RUST Update 4th December 2020

RUST Update 4th December 2020

Blueprints and Tech tree changes | Rust Update 4th December 2020

This RUST update video is brought to you by Shadowfrax!

Happy monthly update to all as we usher in RUST’s newest feature; the tech tree.  The Tech Tree Update is a new system that is designed to give players a more predictable route to researching and acquiring the items that they desire. With so many additional items introduced since the original experimentation system was designed, workbench experimentation has become a frustrating and expensive path to blueprinting. The new tech tree will make it possible to calculate how much scrap it will take for a player to get to the desired item in the tree. Players are still able to research blueprints of items that they possess at research tables, but this does not grant a shortcut along the tech tree.

In addition to the tech tree, the November Balance branch of work has introduced a heap of balance changes to many items in the game to include adjustments to crafting times, crafting costs, item stack sizes, item condition and durability,  item effects, and more. These adjustments are subject to change as feedback is collected and more adjustments will be made for the January Update.

Here are some of the highlights of the update:

  • The new Tech Tree has emerged into the release branch
  • Blueprints will no longer be found in loot containers
  • Blueprints may no longer be experimented at work benches
  • Blueprints can still be made of an item at the Research Table
  • Various branches along the tree grant players more choices of what to unlock
  • A large amount of balance changes have been made to adjust crafting costs, times, stack sizes and more
  • Supply drop visuals have been updated and added to the release branch
  • Supply drop loot table has been revised to contain less junk loot
  • More cinematic convars have been added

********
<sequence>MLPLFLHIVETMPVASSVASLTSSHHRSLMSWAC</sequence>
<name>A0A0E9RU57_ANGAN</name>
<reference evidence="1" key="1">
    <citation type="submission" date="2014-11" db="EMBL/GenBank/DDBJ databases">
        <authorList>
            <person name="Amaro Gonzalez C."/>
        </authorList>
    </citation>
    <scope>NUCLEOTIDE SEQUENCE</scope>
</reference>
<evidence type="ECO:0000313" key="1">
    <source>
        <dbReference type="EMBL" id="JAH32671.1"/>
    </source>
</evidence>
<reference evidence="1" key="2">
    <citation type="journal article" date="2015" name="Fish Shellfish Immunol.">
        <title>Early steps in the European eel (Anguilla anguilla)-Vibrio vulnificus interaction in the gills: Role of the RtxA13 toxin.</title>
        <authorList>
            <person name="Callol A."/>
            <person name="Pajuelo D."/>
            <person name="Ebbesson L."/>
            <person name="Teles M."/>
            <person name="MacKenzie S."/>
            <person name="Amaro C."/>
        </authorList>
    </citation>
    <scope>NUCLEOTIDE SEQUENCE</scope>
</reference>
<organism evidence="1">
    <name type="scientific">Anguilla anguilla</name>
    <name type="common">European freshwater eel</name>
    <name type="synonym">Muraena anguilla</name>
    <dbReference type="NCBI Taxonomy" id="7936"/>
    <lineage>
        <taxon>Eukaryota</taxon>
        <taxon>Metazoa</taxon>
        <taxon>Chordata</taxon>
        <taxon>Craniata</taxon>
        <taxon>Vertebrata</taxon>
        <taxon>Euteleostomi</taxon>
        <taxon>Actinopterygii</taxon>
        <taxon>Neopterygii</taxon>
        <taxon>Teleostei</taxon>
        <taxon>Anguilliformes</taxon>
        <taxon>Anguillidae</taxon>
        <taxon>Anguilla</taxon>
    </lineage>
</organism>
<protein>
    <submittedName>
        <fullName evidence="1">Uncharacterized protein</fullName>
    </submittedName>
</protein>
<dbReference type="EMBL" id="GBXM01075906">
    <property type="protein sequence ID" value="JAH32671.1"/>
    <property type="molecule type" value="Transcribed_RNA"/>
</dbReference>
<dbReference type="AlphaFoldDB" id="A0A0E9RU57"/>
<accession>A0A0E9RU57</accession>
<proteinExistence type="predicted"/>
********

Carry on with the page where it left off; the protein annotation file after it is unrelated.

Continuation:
And with that, you’re here to watch his video!

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Video Transcript

Greetings, survivors and friends, Shadowfrax here with a ROUNDUP of December’s patch to Rust, with everything you need to know and a lot of things you probably don’t.

 

Whatever the case, I’m here to give you knowledge, so make sure you’re subscribed as hopefully, that’ll help both of us.

 

So, first of all, this patch was heavily focused on research, and if you’ve been playing for any significant amount of time, you’ll remember that Rust has gone through a few different systems when it comes to this.

 

Well, here in attempt number 3241 at bringing balance and improving your sexy little lives, we have now been gifted the gift of tech trees, not exactly a new concept in this type of game, but how does it work here?

 

First of all, four bullet points…

 

You still start with a set of default blueprints.

You won’t find blueprints in loot anymore.
Experimenting to unlock random blueprints is gone.
But you can still research items as normal through the bench.

 

Ok, so here’s how the tech trees work.

 

There are three blueprint tiers; each tier has it’s own separate tech tree, and each tech tree is tied to a specific bench.

 

This means you can only unlock tier one items through the tier one bench, tier two through the tier two bench, and you can guess the rest.

 

This also means that although you can still craft anything at a tier three, each bench has its own usefulness, and you’ll need to make use of the other two if you want to unlock everything, although it’s not obligatory.

 

The advantages of this new system are hopefully predictability and a clearer route to getting what you want for a set amount of scrap, but without the boringness and total linearity of the old XP system, if you remember back that far.

 

So simply use one of the benches, this is tier one, and then open its tech tree. You can zoom in and out with the mouse wheel and scroll around by dragging.

 

As you can see, this tree is broken up further with four starting points that each lead to different groups of blueprints, and this gives you more choice in what you want to unlock first.

 

Selecting an item on the tree will give you all the information you need about it, including crafting costs, its stats, and most importantly, how much scrap is needed to unlock it.

 

Blueprints must be unlocked in order, with each one only becoming available to unlock when an unbroken line before it has been. Although there is an exception to this, because as I say, you can still research items you’ve begged, borrowed, found, or stolen through the research bench as normal.

 

Here’s how that works:

 

So say, for instance, that I managed to ‘borrow’ some explosives and research them, I can create a blueprint for those and learn how to craft them as normal.

 

Now let’s go to the tier three bench and open its tech tree. Here you can see that the explosives blueprint is now unlocked, so that means I can unlock C4 next, right? WRONG.

 

You see, you need to have unlocked all the blueprints prior to an item in order to unlock it through the tree, so I’ll either have to do that first or somehow ‘borrow’ some C4. But hopefully, you can see how this system allows players to be more focused and plan their research whilst maintaining flexibility and get ahead if the opportunity arises.